I beg to move to reduce the Vote by £10.

Several questions of great interest to the Committee have been asked on this Vote, and I move this reduction in order to provide an occasion for the Minister to make a reply. There are three points which I think ought always to be asked about on every Supplementary Estimate for a substantial amount, and they ought to be asked about all the more when the Estimate is introduced at so late an hour as this, because no hour is too late for the Committee to do its characteristic duty in dealing with an Estimate for such a substantial amount as this. The first point is that a comment ought always to be made when a considerable Supplementary Estimate is introduced not at the earliest possible opportunity after it has become inevitable that there should be such an Estimate. There are very good reasons for that in the financial procedure of the House—reasons of common sense. As soon as the House knows that it is going to have to vote more money, it ought to be enabled by the Government to proceed without any delay to ascertain precisely what the amount is, and to deal with it. If it does not do so, it may be asked to incur other financial obligations without knowing what its full financial obligations for the year may be; in other words, it may be asked to incur financial obligations without really knowing whether the national finances are in a position to meet them or not. That is precisely what has occurred this year. On many repeated occasions we have been asked by the Government in the course of discussion to provide fresh money without being told precisely what were our obligations under the Acts of last Session. The Act now in question was passed in July, and a Supplementary Estimate is not introduced until now, towards the end of the year; and it seems to me that there is a clear case, subject to what explanation may be given by the right hon. Lady or the Financial Secretary to the Treasury, as to the reason for what seems to be the long delay in the introduction of this Supplementary Estimate.

The second paint is one to which I think attention ought always to be called when a Supplementary Estimate is for a substantial amount. Of course it would not apply to mere token Estimates, but when the Supplementary Estimate is for so substantial an amount as £3,500,000. I think the point ought to be taken of its relation to the general financial scheme for the year. Where are the funds for the additional expenditure to be found? If this were a year in which there was any certainty of a surplus at the end of the financial year, we might confront this additional Vote with more equanimity; but in such a year as this, all the hall-marks of which indicate the probability of a deficit, it is our duty on this occasion to call attention to the fact that we are probably enlarging a probable deficit at the end of the year. So that we are to-night drawing a draft upon the national Sinking Fund. In other words, we are, drawing a draft upon the national credit. That is a very serious thing to do. If the Committee resolve to do it, then it must be done, but let us at least beware of what we are doing. The third point which, I think, ought always to be taken into account arises when a Supplementary Estimate is not only substantial, but is continual; that is, when it commits us to expenditure not only for this year but for years to come. The other point is a straight and simple one. We ought to require, and are entitled to require, from the Front Bench a precise statement as to what are the future obligations which will be incurred owing to our embarking upon this fresh scheme of expenditure. Let me add that question to the very proper and interesting questions already asked by my hon. and gallant Friend the Member for Gainsborough (Captain Crookshank), and my right hon. Friend the Member for South Croydon (Sir W. Mitchell-Thomson). The last question I would ask is: What is the precise extent of the obligations which will follow upon this obligation in the coming financial year?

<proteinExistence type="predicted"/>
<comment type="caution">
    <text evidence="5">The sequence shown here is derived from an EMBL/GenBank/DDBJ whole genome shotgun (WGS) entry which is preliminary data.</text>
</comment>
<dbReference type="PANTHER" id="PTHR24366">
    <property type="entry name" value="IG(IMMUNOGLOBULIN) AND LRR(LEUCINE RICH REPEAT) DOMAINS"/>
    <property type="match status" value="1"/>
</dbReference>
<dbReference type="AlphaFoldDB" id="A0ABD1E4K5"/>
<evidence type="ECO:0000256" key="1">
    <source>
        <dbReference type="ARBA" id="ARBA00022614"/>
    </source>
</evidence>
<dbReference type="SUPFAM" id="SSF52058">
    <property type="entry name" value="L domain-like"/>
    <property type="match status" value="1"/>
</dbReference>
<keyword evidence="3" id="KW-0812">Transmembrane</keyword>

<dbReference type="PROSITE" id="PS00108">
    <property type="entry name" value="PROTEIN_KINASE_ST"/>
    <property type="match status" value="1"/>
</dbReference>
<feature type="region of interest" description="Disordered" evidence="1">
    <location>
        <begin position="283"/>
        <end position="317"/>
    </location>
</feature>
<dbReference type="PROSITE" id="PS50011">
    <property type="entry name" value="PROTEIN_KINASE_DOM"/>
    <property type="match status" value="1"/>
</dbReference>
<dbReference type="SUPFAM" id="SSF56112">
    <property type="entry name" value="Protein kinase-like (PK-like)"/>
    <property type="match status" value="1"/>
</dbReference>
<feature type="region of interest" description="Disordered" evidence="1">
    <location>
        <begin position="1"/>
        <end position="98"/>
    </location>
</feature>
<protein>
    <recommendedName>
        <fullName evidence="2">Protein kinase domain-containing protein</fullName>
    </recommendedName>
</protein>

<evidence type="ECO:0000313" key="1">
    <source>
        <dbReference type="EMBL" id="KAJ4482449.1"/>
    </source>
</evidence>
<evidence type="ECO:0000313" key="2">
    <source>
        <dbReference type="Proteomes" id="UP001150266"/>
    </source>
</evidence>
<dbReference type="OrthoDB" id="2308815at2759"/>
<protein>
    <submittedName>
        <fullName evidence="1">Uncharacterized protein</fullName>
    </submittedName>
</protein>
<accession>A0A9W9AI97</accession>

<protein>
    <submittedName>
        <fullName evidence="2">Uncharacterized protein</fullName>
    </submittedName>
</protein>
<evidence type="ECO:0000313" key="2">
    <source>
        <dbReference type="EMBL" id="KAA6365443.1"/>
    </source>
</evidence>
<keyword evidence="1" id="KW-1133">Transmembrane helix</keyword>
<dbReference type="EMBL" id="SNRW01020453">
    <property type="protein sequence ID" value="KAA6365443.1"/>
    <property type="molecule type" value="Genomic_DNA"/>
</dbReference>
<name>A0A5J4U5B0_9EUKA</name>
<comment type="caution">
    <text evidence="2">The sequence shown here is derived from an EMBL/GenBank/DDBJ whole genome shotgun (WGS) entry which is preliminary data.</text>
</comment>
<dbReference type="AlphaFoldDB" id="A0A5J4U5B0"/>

The FINANCIAL SECRETARY to the TREASURY (Mr. Pethick-Lawrence)

The hon. and gallant Gentleman the Member for Gainsborough (Captain Crookshank), who first rose to speak on this Vote, dealt with a number of points affecting this question. He did not put them in the same precise form as did the two speakers who followed him, and, therefore, without any discourtesy to him, I think that, if I answer succinctly the six questions which have been put to me, I shall answer his questions at the same time. The right hon. Gentleman opposite, the Member for Sevenoaks (Sir H. Young), put to me three questions. The first of these was: Why was this Supplementary Estimate not introduced earlier? The Bill was carried in July, and he suggested that the Supplementary Estimate ought, in order to conform to the customary practice, to have been introduced as soon after that as practicable.

Brigadier - General Sir HENRY CROFT

And at a reasonable time of the day.